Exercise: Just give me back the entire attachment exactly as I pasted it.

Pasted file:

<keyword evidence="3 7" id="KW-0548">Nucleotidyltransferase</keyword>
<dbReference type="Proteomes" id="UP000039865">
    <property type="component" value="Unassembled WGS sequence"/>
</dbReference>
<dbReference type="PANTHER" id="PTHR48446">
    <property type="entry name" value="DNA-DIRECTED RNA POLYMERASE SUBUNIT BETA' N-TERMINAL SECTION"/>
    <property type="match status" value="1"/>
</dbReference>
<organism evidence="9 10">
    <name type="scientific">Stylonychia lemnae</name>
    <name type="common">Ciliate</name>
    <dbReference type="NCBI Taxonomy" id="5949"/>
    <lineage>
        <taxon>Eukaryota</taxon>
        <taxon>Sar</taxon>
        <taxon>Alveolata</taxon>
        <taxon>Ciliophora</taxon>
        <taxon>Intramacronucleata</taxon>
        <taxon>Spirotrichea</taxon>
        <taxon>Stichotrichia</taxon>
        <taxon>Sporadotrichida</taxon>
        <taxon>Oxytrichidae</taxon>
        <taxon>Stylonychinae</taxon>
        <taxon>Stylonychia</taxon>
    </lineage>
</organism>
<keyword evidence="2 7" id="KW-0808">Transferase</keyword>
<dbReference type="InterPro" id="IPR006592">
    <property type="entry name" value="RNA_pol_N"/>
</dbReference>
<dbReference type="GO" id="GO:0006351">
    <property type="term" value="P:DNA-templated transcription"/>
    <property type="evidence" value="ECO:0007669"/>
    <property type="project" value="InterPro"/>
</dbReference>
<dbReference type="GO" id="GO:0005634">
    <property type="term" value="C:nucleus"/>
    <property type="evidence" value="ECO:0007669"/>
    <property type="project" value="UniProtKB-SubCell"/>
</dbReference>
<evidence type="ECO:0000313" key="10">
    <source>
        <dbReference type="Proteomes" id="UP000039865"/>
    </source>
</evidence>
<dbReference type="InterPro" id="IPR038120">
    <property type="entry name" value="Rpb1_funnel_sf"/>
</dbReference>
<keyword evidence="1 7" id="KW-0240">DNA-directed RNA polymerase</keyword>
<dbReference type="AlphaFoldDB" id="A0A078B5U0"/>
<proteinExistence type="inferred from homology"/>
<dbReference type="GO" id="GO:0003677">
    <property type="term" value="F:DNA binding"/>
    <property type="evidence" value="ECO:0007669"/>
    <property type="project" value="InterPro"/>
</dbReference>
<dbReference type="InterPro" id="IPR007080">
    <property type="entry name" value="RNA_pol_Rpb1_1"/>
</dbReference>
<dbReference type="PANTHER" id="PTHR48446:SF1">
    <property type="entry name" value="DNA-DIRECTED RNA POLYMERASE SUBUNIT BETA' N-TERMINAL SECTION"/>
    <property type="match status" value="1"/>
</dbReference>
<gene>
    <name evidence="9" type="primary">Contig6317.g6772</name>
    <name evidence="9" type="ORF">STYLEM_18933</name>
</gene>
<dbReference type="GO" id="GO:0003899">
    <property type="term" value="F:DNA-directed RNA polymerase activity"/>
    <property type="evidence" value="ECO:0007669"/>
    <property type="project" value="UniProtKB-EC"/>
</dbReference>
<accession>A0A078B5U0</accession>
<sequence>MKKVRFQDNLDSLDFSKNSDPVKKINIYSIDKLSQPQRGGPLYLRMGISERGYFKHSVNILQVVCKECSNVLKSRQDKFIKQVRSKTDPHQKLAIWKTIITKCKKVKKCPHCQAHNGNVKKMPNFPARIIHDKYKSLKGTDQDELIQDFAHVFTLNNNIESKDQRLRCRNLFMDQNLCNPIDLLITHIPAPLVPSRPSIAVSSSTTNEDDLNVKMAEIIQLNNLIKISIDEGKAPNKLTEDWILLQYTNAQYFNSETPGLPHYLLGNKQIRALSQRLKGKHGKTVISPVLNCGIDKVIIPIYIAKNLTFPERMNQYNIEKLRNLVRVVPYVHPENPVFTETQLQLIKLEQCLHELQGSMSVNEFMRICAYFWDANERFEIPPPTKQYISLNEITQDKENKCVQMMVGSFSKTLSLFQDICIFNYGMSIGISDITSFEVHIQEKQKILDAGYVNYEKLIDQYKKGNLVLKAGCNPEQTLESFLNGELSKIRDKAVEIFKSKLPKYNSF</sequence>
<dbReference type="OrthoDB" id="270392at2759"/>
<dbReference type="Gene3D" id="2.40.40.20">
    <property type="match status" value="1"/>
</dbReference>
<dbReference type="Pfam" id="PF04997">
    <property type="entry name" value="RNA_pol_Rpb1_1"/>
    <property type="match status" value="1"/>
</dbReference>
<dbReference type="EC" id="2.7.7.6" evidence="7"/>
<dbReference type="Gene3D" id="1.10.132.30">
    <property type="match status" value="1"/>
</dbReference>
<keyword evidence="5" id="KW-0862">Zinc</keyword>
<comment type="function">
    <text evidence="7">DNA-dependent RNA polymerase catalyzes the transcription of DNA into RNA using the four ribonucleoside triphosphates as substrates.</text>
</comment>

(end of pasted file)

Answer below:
<keyword evidence="3 7" id="KW-0548">Nucleotidyltransferase</keyword>
<dbReference type="Proteomes" id="UP000039865">
    <property type="component" value="Unassembled WGS sequence"/>
</dbReference>
<dbReference type="PANTHER" id="PTHR48446">
    <property type="entry name" value="DNA-DIRECTED RNA POLYMERASE SUBUNIT BETA' N-TERMINAL SECTION"/>
    <property type="match status" value="1"/>
</dbReference>
<organism evidence="9 10">
    <name type="scientific">Stylonychia lemnae</name>
    <name type="common">Ciliate</name>
    <dbReference type="NCBI Taxonomy" id="5949"/>
    <lineage>
        <taxon>Eukaryota</taxon>
        <taxon>Sar</taxon>
        <taxon>Alveolata</taxon>
        <taxon>Ciliophora</taxon>
        <taxon>Intramacronucleata</taxon>
        <taxon>Spirotrichea</taxon>
        <taxon>Stichotrichia</taxon>
        <taxon>Sporadotrichida</taxon>
        <taxon>Oxytrichidae</taxon>
        <taxon>Stylonychinae</taxon>
        <taxon>Stylonychia</taxon>
    </lineage>
</organism>
<keyword evidence="2 7" id="KW-0808">Transferase</keyword>
<dbReference type="InterPro" id="IPR006592">
    <property type="entry name" value="RNA_pol_N"/>
</dbReference>
<dbReference type="GO" id="GO:0006351">
    <property type="term" value="P:DNA-templated transcription"/>
    <property type="evidence" value="ECO:0007669"/>
    <property type="project" value="InterPro"/>
</dbReference>
<dbReference type="GO" id="GO:0005634">
    <property type="term" value="C:nucleus"/>
    <property type="evidence" value="ECO:0007669"/>
    <property type="project" value="UniProtKB-SubCell"/>
</dbReference>
<evidence type="ECO:0000313" key="10">
    <source>
        <dbReference type="Proteomes" id="UP000039865"/>
    </source>
</evidence>
<dbReference type="InterPro" id="IPR038120">
    <property type="entry name" value="Rpb1_funnel_sf"/>
</dbReference>
<keyword evidence="1 7" id="KW-0240">DNA-directed RNA polymerase</keyword>
<dbReference type="AlphaFoldDB" id="A0A078B5U0"/>
<proteinExistence type="inferred from homology"/>
<dbReference type="GO" id="GO:0003677">
    <property type="term" value="F:DNA binding"/>
    <property type="evidence" value="ECO:0007669"/>
    <property type="project" value="InterPro"/>
</dbReference>
<dbReference type="InterPro" id="IPR007080">
    <property type="entry name" value="RNA_pol_Rpb1_1"/>
</dbReference>
<dbReference type="PANTHER" id="PTHR48446:SF1">
    <property type="entry name" value="DNA-DIRECTED RNA POLYMERASE SUBUNIT BETA' N-TERMINAL SECTION"/>
    <property type="match status" value="1"/>
</dbReference>
<gene>
    <name evidence="9" type="primary">Contig6317.g6772</name>
    <name evidence="9" type="ORF">STYLEM_18933</name>
</gene>
<dbReference type="GO" id="GO:0003899">
    <property type="term" value="F:DNA-directed RNA polymerase activity"/>
    <property type="evidence" value="ECO:0007669"/>
    <property type="project" value="UniProtKB-EC"/>
</dbReference>
<accession>A0A078B5U0</accession>
<sequence>MKKVRFQDNLDSLDFSKNSDPVKKINIYSIDKLSQPQRGGPLYLRMGISERGYFKHSVNILQVVCKECSNVLKSRQDKFIKQVRSKTDPHQKLAIWKTIITKCKKVKKCPHCQAHNGNVKKMPNFPARIIHDKYKSLKGTDQDELIQDFAHVFTLNNNIESKDQRLRCRNLFMDQNLCNPIDLLITHIPAPLVPSRPSIAVSSSTTNEDDLNVKMAEIIQLNNLIKISIDEGKAPNKLTEDWILLQYTNAQYFNSETPGLPHYLLGNKQIRALSQRLKGKHGKTVISPVLNCGIDKVIIPIYIAKNLTFPERMNQYNIEKLRNLVRVVPYVHPENPVFTETQLQLIKLEQCLHELQGSMSVNEFMRICAYFWDANERFEIPPPTKQYISLNEITQDKENKCVQMMVGSFSKTLSLFQDICIFNYGMSIGISDITSFEVHIQEKQKILDAGYVNYEKLIDQYKKGNLVLKAGCNPEQTLESFLNGELSKIRDKAVEIFKSKLPKYNSF</sequence>
<dbReference type="OrthoDB" id="270392at2759"/>
<dbReference type="Gene3D" id="2.40.40.20">
    <property type="match status" value="1"/>
</dbReference>
<dbReference type="Pfam" id="PF04997">
    <property type="entry name" value="RNA_pol_Rpb1_1"/>
    <property type="match status" value="1"/>
</dbReference>
<dbReference type="EC" id="2.7.7.6" evidence="7"/>
<dbReference type="Gene3D" id="1.10.132.30">
    <property type="match status" value="1"/>
</dbReference>
<keyword evidence="5" id="KW-0862">Zinc</keyword>
<comment type="function">
    <text evidence="7">DNA-dependent RNA polymerase catalyzes the transcription of DNA into RNA using the four ribonucleoside triphosphates as substrates.</text>
</comment>